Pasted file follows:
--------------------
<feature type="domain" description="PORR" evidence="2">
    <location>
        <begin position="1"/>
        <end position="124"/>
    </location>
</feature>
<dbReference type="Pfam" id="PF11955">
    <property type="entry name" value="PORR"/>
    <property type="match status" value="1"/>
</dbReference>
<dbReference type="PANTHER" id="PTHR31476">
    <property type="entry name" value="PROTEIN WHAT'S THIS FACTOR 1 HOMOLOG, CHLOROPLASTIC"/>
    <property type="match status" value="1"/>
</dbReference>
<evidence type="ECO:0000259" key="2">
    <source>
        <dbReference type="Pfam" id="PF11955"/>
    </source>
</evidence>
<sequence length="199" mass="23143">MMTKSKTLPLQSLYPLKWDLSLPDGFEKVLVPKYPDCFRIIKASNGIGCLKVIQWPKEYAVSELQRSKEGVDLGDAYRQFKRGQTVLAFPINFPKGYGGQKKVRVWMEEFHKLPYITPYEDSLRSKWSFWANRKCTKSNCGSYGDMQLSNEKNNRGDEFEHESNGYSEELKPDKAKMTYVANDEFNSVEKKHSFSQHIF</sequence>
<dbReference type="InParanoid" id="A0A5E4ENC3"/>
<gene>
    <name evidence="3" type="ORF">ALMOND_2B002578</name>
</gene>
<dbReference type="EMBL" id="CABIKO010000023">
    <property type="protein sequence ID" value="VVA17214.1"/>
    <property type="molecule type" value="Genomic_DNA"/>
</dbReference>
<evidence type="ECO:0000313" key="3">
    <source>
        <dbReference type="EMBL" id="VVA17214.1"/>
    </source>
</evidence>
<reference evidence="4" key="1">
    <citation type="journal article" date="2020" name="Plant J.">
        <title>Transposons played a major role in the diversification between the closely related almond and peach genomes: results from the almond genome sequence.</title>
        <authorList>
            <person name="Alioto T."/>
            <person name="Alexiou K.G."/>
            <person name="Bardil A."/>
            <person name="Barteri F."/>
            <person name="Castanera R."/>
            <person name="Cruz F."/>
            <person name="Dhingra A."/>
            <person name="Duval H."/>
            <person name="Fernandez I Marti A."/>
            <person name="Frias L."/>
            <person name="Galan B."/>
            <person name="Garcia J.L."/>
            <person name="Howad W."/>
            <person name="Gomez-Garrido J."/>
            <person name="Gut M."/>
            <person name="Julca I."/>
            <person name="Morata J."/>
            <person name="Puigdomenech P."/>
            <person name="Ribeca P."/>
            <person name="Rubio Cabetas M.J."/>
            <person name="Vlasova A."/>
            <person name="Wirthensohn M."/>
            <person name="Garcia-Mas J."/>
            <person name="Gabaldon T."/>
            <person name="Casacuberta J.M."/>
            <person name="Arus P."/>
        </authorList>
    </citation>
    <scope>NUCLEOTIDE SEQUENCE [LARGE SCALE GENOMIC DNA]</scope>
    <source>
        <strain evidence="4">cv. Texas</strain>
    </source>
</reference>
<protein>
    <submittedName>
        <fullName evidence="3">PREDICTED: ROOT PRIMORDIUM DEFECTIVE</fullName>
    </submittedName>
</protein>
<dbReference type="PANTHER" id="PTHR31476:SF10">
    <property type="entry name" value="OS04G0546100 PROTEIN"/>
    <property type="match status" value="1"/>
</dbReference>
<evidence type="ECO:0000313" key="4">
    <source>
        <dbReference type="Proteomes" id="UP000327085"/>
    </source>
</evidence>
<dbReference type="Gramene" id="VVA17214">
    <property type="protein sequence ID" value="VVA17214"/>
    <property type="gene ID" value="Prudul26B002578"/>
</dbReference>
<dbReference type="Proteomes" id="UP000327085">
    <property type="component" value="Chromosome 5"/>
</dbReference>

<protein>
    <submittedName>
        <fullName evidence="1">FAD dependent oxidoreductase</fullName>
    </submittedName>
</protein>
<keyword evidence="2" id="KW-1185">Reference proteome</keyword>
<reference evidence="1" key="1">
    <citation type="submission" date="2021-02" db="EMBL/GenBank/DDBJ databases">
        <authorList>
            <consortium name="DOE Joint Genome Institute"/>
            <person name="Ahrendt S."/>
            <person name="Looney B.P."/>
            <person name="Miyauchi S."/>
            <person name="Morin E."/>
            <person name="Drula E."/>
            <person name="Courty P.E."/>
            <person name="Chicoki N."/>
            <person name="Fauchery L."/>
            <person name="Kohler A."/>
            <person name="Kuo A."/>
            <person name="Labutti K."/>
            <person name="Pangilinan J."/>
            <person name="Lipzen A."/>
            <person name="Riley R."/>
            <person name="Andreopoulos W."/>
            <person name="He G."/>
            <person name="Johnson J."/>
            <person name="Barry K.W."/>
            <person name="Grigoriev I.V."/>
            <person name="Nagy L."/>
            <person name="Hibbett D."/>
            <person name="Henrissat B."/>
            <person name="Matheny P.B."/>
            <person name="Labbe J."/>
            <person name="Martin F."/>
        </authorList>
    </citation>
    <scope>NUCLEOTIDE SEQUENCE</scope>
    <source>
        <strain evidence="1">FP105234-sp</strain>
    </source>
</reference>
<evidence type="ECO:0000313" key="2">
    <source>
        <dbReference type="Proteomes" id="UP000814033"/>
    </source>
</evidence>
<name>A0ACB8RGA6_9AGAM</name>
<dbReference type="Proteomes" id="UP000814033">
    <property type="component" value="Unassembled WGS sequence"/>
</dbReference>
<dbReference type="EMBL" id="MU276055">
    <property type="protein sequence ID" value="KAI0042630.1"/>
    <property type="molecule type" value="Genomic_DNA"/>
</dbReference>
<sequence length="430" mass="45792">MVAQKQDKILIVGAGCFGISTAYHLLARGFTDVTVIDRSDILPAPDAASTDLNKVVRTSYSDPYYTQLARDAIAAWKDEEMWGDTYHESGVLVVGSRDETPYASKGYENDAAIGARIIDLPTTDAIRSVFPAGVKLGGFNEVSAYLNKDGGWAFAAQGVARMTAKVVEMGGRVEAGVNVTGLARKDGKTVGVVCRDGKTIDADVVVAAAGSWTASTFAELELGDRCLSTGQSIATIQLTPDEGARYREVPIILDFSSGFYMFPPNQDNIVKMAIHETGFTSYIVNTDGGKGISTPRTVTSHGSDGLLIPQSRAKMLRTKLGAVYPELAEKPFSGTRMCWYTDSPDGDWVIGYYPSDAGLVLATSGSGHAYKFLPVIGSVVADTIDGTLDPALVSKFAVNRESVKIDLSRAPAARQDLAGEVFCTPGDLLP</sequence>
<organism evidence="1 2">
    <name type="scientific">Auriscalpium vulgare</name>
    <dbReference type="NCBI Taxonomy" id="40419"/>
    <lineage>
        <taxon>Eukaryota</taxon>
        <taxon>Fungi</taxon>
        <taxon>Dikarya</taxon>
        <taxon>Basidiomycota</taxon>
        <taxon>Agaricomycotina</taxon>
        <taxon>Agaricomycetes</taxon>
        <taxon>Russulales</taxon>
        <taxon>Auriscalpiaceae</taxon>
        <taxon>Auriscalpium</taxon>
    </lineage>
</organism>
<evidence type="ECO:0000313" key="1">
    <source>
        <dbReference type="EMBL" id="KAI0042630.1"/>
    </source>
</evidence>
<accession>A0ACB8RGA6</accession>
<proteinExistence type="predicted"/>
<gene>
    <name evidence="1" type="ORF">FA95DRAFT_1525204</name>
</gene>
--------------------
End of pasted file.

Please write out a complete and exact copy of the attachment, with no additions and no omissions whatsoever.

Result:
<feature type="domain" description="PORR" evidence="2">
    <location>
        <begin position="1"/>
        <end position="124"/>
    </location>
</feature>
<dbReference type="Pfam" id="PF11955">
    <property type="entry name" value="PORR"/>
    <property type="match status" value="1"/>
</dbReference>
<dbReference type="PANTHER" id="PTHR31476">
    <property type="entry name" value="PROTEIN WHAT'S THIS FACTOR 1 HOMOLOG, CHLOROPLASTIC"/>
    <property type="match status" value="1"/>
</dbReference>
<evidence type="ECO:0000259" key="2">
    <source>
        <dbReference type="Pfam" id="PF11955"/>
    </source>
</evidence>
<sequence length="199" mass="23143">MMTKSKTLPLQSLYPLKWDLSLPDGFEKVLVPKYPDCFRIIKASNGIGCLKVIQWPKEYAVSELQRSKEGVDLGDAYRQFKRGQTVLAFPINFPKGYGGQKKVRVWMEEFHKLPYITPYEDSLRSKWSFWANRKCTKSNCGSYGDMQLSNEKNNRGDEFEHESNGYSEELKPDKAKMTYVANDEFNSVEKKHSFSQHIF</sequence>
<dbReference type="InParanoid" id="A0A5E4ENC3"/>
<gene>
    <name evidence="3" type="ORF">ALMOND_2B002578</name>
</gene>
<dbReference type="EMBL" id="CABIKO010000023">
    <property type="protein sequence ID" value="VVA17214.1"/>
    <property type="molecule type" value="Genomic_DNA"/>
</dbReference>
<evidence type="ECO:0000313" key="3">
    <source>
        <dbReference type="EMBL" id="VVA17214.1"/>
    </source>
</evidence>
<reference evidence="4" key="1">
    <citation type="journal article" date="2020" name="Plant J.">
        <title>Transposons played a major role in the diversification between the closely related almond and peach genomes: results from the almond genome sequence.</title>
        <authorList>
            <person name="Alioto T."/>
            <person name="Alexiou K.G."/>
            <person name="Bardil A."/>
            <person name="Barteri F."/>
            <person name="Castanera R."/>
            <person name="Cruz F."/>
            <person name="Dhingra A."/>
            <person name="Duval H."/>
            <person name="Fernandez I Marti A."/>
            <person name="Frias L."/>
            <person name="Galan B."/>
            <person name="Garcia J.L."/>
            <person name="Howad W."/>
            <person name="Gomez-Garrido J."/>
            <person name="Gut M."/>
            <person name="Julca I."/>
            <person name="Morata J."/>
            <person name="Puigdomenech P."/>
            <person name="Ribeca P."/>
            <person name="Rubio Cabetas M.J."/>
            <person name="Vlasova A."/>
            <person name="Wirthensohn M."/>
            <person name="Garcia-Mas J."/>
            <person name="Gabaldon T."/>
            <person name="Casacuberta J.M."/>
            <person name="Arus P."/>
        </authorList>
    </citation>
    <scope>NUCLEOTIDE SEQUENCE [LARGE SCALE GENOMIC DNA]</scope>
    <source>
        <strain evidence="4">cv. Texas</strain>
    </source>
</reference>
<protein>
    <submittedName>
        <fullName evidence="3">PREDICTED: ROOT PRIMORDIUM DEFECTIVE</fullName>
    </submittedName>
</protein>
<dbReference type="PANTHER" id="PTHR31476:SF10">
    <property type="entry name" value="OS04G0546100 PROTEIN"/>
    <property type="match status" value="1"/>
</dbReference>
<evidence type="ECO:0000313" key="4">
    <source>
        <dbReference type="Proteomes" id="UP000327085"/>
    </source>
</evidence>
<dbReference type="Gramene" id="VVA17214">
    <property type="protein sequence ID" value="VVA17214"/>
    <property type="gene ID" value="Prudul26B002578"/>
</dbReference>
<dbReference type="Proteomes" id="UP000327085">
    <property type="component" value="Chromosome 5"/>
</dbReference>

<protein>
    <submittedName>
        <fullName evidence="1">FAD dependent oxidoreductase</fullName>
    </submittedName>
</protein>
<keyword evidence="2" id="KW-1185">Reference proteome</keyword>
<reference evidence="1" key="1">
    <citation type="submission" date="2021-02" db="EMBL/GenBank/DDBJ databases">
        <authorList>
            <consortium name="DOE Joint Genome Institute"/>
            <person name="Ahrendt S."/>
            <person name="Looney B.P."/>
            <person name="Miyauchi S."/>
            <person name="Morin E."/>
            <person name="Drula E."/>
            <person name="Courty P.E."/>
            <person name="Chicoki N."/>
            <person name="Fauchery L."/>
            <person name="Kohler A."/>
            <person name="Kuo A."/>
            <person name="Labutti K."/>
            <person name="Pangilinan J."/>
            <person name="Lipzen A."/>
            <person name="Riley R."/>
            <person name="Andreopoulos W."/>
            <person name="He G."/>
            <person name="Johnson J."/>
            <person name="Barry K.W."/>
            <person name="Grigoriev I.V."/>
            <person name="Nagy L."/>
            <person name="Hibbett D."/>
            <person name="Henrissat B."/>
            <person name="Matheny P.B."/>
            <person name="Labbe J."/>
            <person name="Martin F."/>
        </authorList>
    </citation>
    <scope>NUCLEOTIDE SEQUENCE</scope>
    <source>
        <strain evidence="1">FP105234-sp</strain>
    </source>
</reference>
<evidence type="ECO:0000313" key="2">
    <source>
        <dbReference type="Proteomes" id="UP000814033"/>
    </source>
</evidence>
<name>A0ACB8RGA6_9AGAM</name>
<dbReference type="Proteomes" id="UP000814033">
    <property type="component" value="Unassembled WGS sequence"/>
</dbReference>
<dbReference type="EMBL" id="MU276055">
    <property type="protein sequence ID" value="KAI0042630.1"/>
    <property type="molecule type" value="Genomic_DNA"/>
</dbReference>
<sequence length="430" mass="45792">MVAQKQDKILIVGAGCFGISTAYHLLARGFTDVTVIDRSDILPAPDAASTDLNKVVRTSYSDPYYTQLARDAIAAWKDEEMWGDTYHESGVLVVGSRDETPYASKGYENDAAIGARIIDLPTTDAIRSVFPAGVKLGGFNEVSAYLNKDGGWAFAAQGVARMTAKVVEMGGRVEAGVNVTGLARKDGKTVGVVCRDGKTIDADVVVAAAGSWTASTFAELELGDRCLSTGQSIATIQLTPDEGARYREVPIILDFSSGFYMFPPNQDNIVKMAIHETGFTSYIVNTDGGKGISTPRTVTSHGSDGLLIPQSRAKMLRTKLGAVYPELAEKPFSGTRMCWYTDSPDGDWVIGYYPSDAGLVLATSGSGHAYKFLPVIGSVVADTIDGTLDPALVSKFAVNRESVKIDLSRAPAARQDLAGEVFCTPGDLLP</sequence>
<organism evidence="1 2">
    <name type="scientific">Auriscalpium vulgare</name>
    <dbReference type="NCBI Taxonomy" id="40419"/>
    <lineage>
        <taxon>Eukaryota</taxon>
        <taxon>Fungi</taxon>
        <taxon>Dikarya</taxon>
        <taxon>Basidiomycota</taxon>
        <taxon>Agaricomycotina</taxon>
        <taxon>Agaricomycetes</taxon>
        <taxon>Russulales</taxon>
        <taxon>Auriscalpiaceae</taxon>
        <taxon>Auriscalpium</taxon>
    </lineage>
</organism>
<evidence type="ECO:0000313" key="1">
    <source>
        <dbReference type="EMBL" id="KAI0042630.1"/>
    </source>
</evidence>
<accession>A0ACB8RGA6</accession>
<proteinExistence type="predicted"/>
<gene>
    <name evidence="1" type="ORF">FA95DRAFT_1525204</name>
</gene>